As summer turns into fall, most Americans are still dealing with the lingering effects of their long-ago summer vacations, and the number of people who have serious heart disease and other health problems is rising.

A new study finds that the number who have cardiovascular disease and diabetes is growing by 40 percent over the last five years.

“The trend we’re seeing is really alarming,” says Dr. Robert J. Barchi, professor of medicine at Vanderbilt University.

He co-authored a new study in the American Journal of Preventive Medicine.

“This is a trend we’ve seen since the 1960s.

This is not a coincidence.”

The study focused on more than 15 million Americans, the elderly, and people with chronic health problems.

It found that nearly half of the people surveyed had a heart attack or stroke during the last year.

But, as the study notes, many more people have had heart attacks or strokes and have died as a result.

It also found that the rate of heart attacks and strokes has increased in recent years.

And, the rate has increased by 40% since 1999, when the number was still rising.

The rise in heart attacks has been driven by a rise in obesity, which has also risen in the last few years.

Barchyi says the rising rates of obesity, diabetes, and other conditions are directly related to our lifestyle choices.

“People are not eating well,” he says.

“They’re not exercising.”

Barchis co-wrote the study with Dr. Daniel R. Dickey, a professor of preventive medicine at the University of Maryland School of Medicine.

He says the study found that a diet high in fat and sugar is directly linked to heart disease.

And he says that high sugar intake leads to obesity.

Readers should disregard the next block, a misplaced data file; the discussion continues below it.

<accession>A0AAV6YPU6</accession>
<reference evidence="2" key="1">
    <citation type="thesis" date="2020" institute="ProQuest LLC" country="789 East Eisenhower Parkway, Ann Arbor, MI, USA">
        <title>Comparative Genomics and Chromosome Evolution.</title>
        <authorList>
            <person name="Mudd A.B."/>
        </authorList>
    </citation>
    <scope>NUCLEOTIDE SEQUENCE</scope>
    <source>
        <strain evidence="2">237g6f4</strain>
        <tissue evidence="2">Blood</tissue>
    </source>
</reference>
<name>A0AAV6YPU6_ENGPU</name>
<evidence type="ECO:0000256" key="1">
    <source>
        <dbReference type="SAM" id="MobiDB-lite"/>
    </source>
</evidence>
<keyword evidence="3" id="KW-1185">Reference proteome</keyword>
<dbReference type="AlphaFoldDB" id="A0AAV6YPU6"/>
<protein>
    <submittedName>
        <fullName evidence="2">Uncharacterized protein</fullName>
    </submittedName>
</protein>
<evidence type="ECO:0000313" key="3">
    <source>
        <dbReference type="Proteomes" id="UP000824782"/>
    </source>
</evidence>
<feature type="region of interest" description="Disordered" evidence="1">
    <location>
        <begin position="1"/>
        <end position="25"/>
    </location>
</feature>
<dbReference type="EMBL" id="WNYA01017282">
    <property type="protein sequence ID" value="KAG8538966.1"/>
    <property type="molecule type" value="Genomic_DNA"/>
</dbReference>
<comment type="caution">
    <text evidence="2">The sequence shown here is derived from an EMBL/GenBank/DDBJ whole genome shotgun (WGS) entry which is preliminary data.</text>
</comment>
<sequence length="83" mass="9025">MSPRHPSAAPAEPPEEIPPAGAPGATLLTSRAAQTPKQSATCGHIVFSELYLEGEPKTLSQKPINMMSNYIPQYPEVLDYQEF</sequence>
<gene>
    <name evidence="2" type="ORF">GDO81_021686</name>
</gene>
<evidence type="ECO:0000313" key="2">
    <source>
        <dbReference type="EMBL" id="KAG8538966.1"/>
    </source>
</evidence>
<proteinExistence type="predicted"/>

“If you eat a lot of sugar, then you get diabetes and you’re at a higher risk of heart disease,” he explains.

“It’s not the sugar that causes the heart disease, it’s the sugar in the diet.”

The study also found a link between smoking and heart disease rates.

And it found that, even though many people who smoke have not had a stroke, the incidence of strokes is increasing.

The study also looked at a study done by the Centers for Disease Control and Prevention (CDC), which looked at data from 2008 to 2014 and found that heart disease increased by 24% during that time.

BARCHI says that, in light of the rising incidence of heart problems, the CDC should do more research.

He also says that the CDC is starting to understand the effects of climate change on the cardiovascular system.

“We’re going to see a significant increase in these conditions,” he said.

“And it’s going to be harder for people to exercise, and it’s not going to work.”

The new study was published in the current issue of the American journal of preventive Medicine.

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